Transcript: Gout Treatment with a Cherry on Top
The fruit commission of Washington state, our largest cherry producer, can fund reviews cherry-picking studies on the anti-inflammatory effects of cherries in a petri dish and animal models, but what we need are human studies. For example, if you stuff the human equivalent of up to a thousand cups of cherries down the throats of rats, it appears to have an anti-inflammatory effect, but you couldn't eat that many. And in fact if you tried, it could end badly. This is a case report of a poor guy who ate 500 cherries whole—without spitting out the pits, which ended up fatally obstructing his colon.
But we didn't have many human studies, until now. Men and women were asked to about eat 45 cherries a day for a month. I wouldn't mind being part of that study. 25% drop in C-reactive protein levels, as well as an inflammatory protein with an inelegant acronym “Regulated on, Activation, Normal, T cell, Expressed and, Secreted.” As you can see even a month after the study ended there appeared to be residual anti-inflammatory benefit from the cherryfest.
Now these were all healthy people, with low levels of inflammation to begin with, but the same was found in a follow-up study on folks with higher levels, a solid 20% drop in CRP, and a number of other markers for chronic inflammatory diseases. But how about trying out cherries on people who actually have a chronic inflammatory disease to see if they actually work.
Well, back in 1950, in an obscure Texas medical journal, observations made by responsible physicians suggested that in a dozen patients with gout, eating half a pound of fresh or canned cherries helped prevent flares of gout, but it had never seriously been tested until now. Gout is an excruciatingly painful inflammatory arthritis caused by the crystallization of uric acid within joints, affecting eight million Americans. Based on the National Health and Nutrition Examination Survey 2007–2008, the prevalence of gout in the US is estimated to be 3.9% among US adults, which translates into 8.3 million US adults. Such attacks cause tremendous pain, as famously captured in this caricature.
Hundreds of gout sufferers studied, and cherry intake was associated with a 35% lower risk of gout attacks, with over half the risk gone at three servings measured over a two day period, which comes out to be about 16 cherries a day. That’s the kind of efficacy they saw with a low-purine diet—uric acid is a break-down product of purines. This same research group found that purine intake of animal origin increased the odds for recurrent gout attacks by nearly fivefold. Heavy alcohol consumption isn't a good idea either. There are some high-purine nonanimal foods, like mushrooms and asparagus, but they found no significant link to animal sources of purines. So they recommended eliminating meat and seafood from the diet.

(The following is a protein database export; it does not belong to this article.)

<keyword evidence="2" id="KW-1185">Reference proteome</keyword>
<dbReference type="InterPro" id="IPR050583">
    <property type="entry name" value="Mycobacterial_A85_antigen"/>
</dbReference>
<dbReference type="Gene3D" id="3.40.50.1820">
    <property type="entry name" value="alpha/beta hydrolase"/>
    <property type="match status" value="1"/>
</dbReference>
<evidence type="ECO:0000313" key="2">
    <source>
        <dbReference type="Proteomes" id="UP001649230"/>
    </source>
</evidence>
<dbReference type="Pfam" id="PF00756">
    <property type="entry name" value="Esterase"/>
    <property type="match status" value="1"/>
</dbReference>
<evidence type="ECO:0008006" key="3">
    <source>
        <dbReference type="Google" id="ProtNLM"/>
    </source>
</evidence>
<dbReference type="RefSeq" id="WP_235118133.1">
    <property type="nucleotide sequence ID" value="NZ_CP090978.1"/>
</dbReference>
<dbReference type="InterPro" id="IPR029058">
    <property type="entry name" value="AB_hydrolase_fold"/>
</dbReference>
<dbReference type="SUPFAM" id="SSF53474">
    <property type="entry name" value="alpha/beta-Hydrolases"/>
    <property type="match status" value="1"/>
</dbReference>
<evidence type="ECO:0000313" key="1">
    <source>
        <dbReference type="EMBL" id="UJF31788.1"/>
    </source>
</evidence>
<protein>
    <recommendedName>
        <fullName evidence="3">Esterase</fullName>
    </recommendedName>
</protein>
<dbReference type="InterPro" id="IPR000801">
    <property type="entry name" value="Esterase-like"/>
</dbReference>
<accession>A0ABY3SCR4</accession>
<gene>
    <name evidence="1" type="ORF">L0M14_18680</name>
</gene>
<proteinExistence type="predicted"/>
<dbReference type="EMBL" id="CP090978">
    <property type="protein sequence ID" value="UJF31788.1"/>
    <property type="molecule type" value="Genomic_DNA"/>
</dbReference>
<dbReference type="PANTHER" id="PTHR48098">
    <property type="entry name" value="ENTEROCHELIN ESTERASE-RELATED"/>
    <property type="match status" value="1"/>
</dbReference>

This may decrease risk, and adding cherries on top may decrease risk of gout attacks even further. Same thing with the leading drug. Allopurinol works, but pills and produce appear to work even better.
And dietary changes and cherries may be all many patients have, as doctors are hesitant to prescribe uric acid-lowering drugs like allopurinol due to rare but serious side-effects, including the most feared of all drug side-effects, Stevens-Johnson syndrome, in which your skin, can detach from your body.
In addition to fighting inflammation, cherries may actually lower uric acid levels as well. Within five hours of eating a big bowl of cherries, uric acid levels in the blood significantly drop. At the same time, antioxidant levels in the blood go up as vitamin C levels start to rise. So it is just an antioxidant effect? Would other fruit work just as well? NO. They tried grapes, strawberries, and kiwi fruit and none significantly lowered uric acid levels, supporting a specific anti-gout effect of cherries.
There are some new gout drugs out now, costing up to $2,000—per dose. And also carry a risk of toxicity that may be avoided by using nonpharmacologic treatments or prevention in the first place. Given the potential harms and high costs, attention ought to be directed to dietary modification, reducing alcohol and meat intake, particularly sardines and organ meats and hey, if life serves up a bowl of cherries—(consumed on a regular basis) the risk of a recurrent gout attack may be meaningfully reduced.
To see any graphs, charts, graphics, images, and quotes to which Dr. Greger may be referring, watch the above video. This is just an approximation of the audio contributed by Katie Schloer.
Please consider volunteering to help out on the site.